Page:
STRONGER, HEALTHIER POLITICAL PARTIES COULD MEAN LESS ANGST FOR VOTERS

ELEC

Despite Americans holding a long and deep skepticism toward political parties, ironically it could be the parties that restore stability to our polarized political environment.

When the constitutional convention was held in 1787, estimates were that one in six Americans were able to participate in politics, let alone hold public office.

Despite the revolt against British rule, democracy was anathema to the founding fathers.

According to Forrest McDonald, author of the Intellectual Origins of the Constitution “by 1787 a number of Americans had come to believe that even a modicum of democracy was incompatible with security for liberty and property.”

Though the framer’s purpose in introducing a plan of government was radical for its time, most delegates to the constitutional convention shared with ancient and medieval philosophers the view that democracy was dangerous and would lead to anarchy.

Therefore, they created a republic that would span a vast territory and consist of the states and national government, one that in their opinion would best unify the young nation.

The framers’ fear of democracy, believed by many to be a prescription for mob rule, matched their concern over faction, or party. The republic was a form of government they felt would control both.

In Federalist Paper Ten, James Madison wrote, “it clearly appears, that the same advantage which a republic has over a democracy, in controlling the effects of faction [party], is enjoyed by a large over a small republic . . .”

While the American system of government is a republic, not a democracy, the fact is that as the years passed America became more democratized. Today’s citizens are much more receptive to democracy than past generations. At the same time, skepticism remains toward political parties.

Paradoxically, it could be political parties that provide a cure for a political environment that has become increasingly divided and faction riddled.

Disciplined political parties organize majorities in government that are critical for governing. By organizing executive, legislative, and even judicial functions of government they provide a means by which public policies not only can be enacted but implemented.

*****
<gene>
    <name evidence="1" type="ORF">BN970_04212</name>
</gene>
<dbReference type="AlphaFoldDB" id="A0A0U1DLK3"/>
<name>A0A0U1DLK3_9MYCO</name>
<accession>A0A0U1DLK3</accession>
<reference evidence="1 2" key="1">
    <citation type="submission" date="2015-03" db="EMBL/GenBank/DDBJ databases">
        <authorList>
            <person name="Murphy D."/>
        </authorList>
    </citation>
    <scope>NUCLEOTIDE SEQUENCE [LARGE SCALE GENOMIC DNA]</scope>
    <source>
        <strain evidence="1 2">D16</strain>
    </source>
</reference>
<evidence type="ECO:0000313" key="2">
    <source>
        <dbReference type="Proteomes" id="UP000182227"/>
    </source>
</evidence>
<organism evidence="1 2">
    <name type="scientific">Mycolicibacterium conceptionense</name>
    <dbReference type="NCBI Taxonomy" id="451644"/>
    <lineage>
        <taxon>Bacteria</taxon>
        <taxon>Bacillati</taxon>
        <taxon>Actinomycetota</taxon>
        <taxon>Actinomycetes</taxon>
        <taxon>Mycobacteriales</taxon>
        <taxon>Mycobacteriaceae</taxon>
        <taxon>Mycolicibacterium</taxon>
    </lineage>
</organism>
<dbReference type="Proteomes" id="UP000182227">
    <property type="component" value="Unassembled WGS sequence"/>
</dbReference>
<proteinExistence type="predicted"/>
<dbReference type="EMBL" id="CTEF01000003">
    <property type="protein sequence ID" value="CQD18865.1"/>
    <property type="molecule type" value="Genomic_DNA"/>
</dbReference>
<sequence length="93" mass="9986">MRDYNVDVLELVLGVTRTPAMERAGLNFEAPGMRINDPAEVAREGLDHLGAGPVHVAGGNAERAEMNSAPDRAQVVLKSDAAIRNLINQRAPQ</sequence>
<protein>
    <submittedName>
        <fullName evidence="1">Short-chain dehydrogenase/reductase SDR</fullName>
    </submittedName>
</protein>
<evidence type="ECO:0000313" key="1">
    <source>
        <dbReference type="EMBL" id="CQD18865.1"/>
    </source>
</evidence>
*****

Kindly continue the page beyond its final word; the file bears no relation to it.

As long-standing institutions, political parties provide a training ground for future leaders by enabling individuals to learn first-hand about the relationship between elections and governance, and to gain experience so necessary for bringing people together on behalf of the public good.

In short, political parties encourage leaders to work together rather than at cross purposes and provide an environment that promotes permanent majorities. In contrast, single issue interest groups create division.

Importantly, political parties provide a cue to voters, who today often suffer from information overload, particularly due to the heavy influence of social media.

Even for the most engaged citizen, it can be a daunting to sort through the blizzard of facts provided by broadcast advertising, direct mail, a 24-hour news cycle, and a myriad of social media sites.

Through their labels and symbols, political parties simplify matters for voters, making the buffet of information more digestible.

In this hyper-charged, information-saturated political environment, party affiliation and party labels may be just what is needed to help voters better decide how to vote. In this way, they facilitate their traditional function of providing a link between the people and their government.

Finally, and importantly, political parties turn people out to vote. Because they represent a broad coalition of people, rather than a narrow group of individuals interested in a single issue, political parties are especially equipped to foster an increase in voter turnout through their efforts to get people to the polls. In this time of low voter turnout, this ability is especially valuable.

The New Jersey Election Law Enforcement Commission and its Executive Director have made several recommendations to strengthen political parties in New Jersey.

First, ELEC has recommended raising contribution limits that apply to political parties. Second, it has proposed that state political parties be permitted to participate in gubernational elections. Third, it recommends that political parties be removed from the pay-to-play law while continuing political committees (PACs) be included. Fourth, it has proposed an end to the antiquated ban on county parties donating to each other. Lastly, the writer (not the commission) has suggested a tax credit should be provided to taxpayers contributing to political parties.

Strengthening political parties in New Jersey, which have experienced a significant drop in fundraising at all levels of government, would not only enhance the electoral process but government as well. Political parties, which have the potential to bring about working majorities, may be just what is needed to bring more unity to a fractured electoral and governmental landscape.

Jeff Brindle is the Executive Director of the New Jersey Election Law Enforcement Commission.

The opinions presented here are his own and not necessarily those of the Commission.

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  • Steve

    Huh. Interesting. I had no idea that George Norcross changed his name to Jeff Brindle. Very informative piece in that respect. Also props, not enough people brazenly suggest more power for the political machines in New Jersey, and I don’t know of any who are brave enough to suggest a wholesale powergrab while giving absolutely truthful, yet disgustingly unappealing reasoning. Well done George whoops Jeff.

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